Is it a junior role?
No. You may have heard “we need a BA for our meeting to take notes”? The role of a BA can often be devalued in organisations where they’re viewed as the project dogsbody who is expected to do all the lowly and dull tasks. The field of Business Analysis has a clear career path from Junior BA to Senior BA and Lead BA, with excellent opportunities for leadership roles as a domain or portfolio expert. The most successful large projects have a Senior PM and Senior BA to steer the ship.
Types of Business Analyst Roles
There are numerous variations and mash-ups of BA roles – too many to cover here. It is true that BAs will often focus on a specific department or area of the business and work in more of a “business as usual” model, instead of solely on projects. What’s important to understand is the core skills, and how to obtain them. But more on that in the next post.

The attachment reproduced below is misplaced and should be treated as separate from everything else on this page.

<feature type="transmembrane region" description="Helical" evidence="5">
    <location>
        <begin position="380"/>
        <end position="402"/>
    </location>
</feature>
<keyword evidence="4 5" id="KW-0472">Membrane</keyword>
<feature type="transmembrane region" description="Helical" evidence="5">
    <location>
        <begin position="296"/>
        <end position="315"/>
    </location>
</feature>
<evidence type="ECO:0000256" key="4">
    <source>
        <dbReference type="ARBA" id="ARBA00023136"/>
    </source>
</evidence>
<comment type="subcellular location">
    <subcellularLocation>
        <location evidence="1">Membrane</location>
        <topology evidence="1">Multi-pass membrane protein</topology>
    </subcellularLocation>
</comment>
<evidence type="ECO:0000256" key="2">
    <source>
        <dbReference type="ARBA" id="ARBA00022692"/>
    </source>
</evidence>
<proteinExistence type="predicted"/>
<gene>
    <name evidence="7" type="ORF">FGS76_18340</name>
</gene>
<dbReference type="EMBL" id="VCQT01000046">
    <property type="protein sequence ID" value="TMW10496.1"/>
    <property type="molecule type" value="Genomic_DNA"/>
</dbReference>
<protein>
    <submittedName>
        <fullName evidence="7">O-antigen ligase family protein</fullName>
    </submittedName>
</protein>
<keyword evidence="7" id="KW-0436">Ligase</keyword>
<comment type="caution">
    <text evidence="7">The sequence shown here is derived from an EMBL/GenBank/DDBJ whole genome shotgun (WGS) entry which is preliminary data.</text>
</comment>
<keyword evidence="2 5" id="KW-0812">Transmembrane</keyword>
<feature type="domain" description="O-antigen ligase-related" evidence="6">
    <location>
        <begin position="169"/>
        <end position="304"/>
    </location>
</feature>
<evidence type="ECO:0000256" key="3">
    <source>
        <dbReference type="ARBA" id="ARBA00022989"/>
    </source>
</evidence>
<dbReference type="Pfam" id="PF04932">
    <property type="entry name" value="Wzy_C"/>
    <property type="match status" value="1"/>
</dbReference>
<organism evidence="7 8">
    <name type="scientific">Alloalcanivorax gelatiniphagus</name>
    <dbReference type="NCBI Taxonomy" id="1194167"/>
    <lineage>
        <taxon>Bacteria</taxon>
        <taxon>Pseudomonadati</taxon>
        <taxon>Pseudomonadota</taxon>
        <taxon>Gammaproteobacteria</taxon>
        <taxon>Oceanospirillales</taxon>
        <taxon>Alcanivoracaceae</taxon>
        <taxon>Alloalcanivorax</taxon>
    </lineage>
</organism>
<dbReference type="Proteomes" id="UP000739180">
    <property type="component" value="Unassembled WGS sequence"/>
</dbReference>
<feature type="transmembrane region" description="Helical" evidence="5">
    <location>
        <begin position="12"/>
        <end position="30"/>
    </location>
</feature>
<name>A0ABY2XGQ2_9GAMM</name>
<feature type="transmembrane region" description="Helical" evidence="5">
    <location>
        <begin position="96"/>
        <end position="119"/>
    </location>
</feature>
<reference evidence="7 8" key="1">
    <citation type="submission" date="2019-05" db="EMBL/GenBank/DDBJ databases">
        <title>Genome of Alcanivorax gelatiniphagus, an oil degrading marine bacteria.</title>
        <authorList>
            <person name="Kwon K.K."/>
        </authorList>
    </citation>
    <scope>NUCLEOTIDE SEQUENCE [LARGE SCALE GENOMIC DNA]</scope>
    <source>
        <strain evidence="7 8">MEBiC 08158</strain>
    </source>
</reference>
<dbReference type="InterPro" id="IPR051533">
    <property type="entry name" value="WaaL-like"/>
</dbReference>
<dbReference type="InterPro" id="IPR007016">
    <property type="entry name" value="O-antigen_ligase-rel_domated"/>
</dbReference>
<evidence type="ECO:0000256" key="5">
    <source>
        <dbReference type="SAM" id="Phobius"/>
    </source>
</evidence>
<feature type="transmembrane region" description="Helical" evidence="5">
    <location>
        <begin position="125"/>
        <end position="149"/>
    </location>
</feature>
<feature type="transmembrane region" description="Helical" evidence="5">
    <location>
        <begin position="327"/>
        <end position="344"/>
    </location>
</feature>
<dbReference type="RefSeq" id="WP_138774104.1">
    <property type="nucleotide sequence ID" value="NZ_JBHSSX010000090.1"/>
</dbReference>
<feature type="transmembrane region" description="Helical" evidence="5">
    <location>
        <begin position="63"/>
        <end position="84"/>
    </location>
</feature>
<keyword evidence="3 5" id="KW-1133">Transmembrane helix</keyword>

Business Analysis offers varied and interesting roles with the opportunity to interact with diverse stakeholder groups, continually build new skills and make significant contributions to the success of projects. Entry points to the profession are easily identifiable and there is a great career path for BA practitioners. If you’re interested in becoming an IT BA, career coaching can be a great help in identifying transferable skills, achievable goals and a clear career path into IT Business Analysis roles.
Business analysis is an in-demand profession and a good BA should almost never be out of work.
How To Land an IT Business Analyst Role
There are core skills you may already have which are transferable skills for business analysis. These need to be showcased in your professional CV and LinkedIn profile.
|Transferable Skill||How to explain it||Action Plan|
|Project Delivery Methodology||Have you worked on a project? Well congratulations, you understand something about project methodology. From a project coordinator to a software tester, you’ve no doubt worked with project requirements and project scope. You’ve also participated in project stages and rituals (e.g. risk workshops, stand-ups or retrospectives).||Highlight your project delivery experience in your CV and on LinkedIn – methods used, size and scope of projects, your contributions and the stages of the project you worked in. Describe experience within the SDLC. Be clear about what project methods and techniques you’ve used.|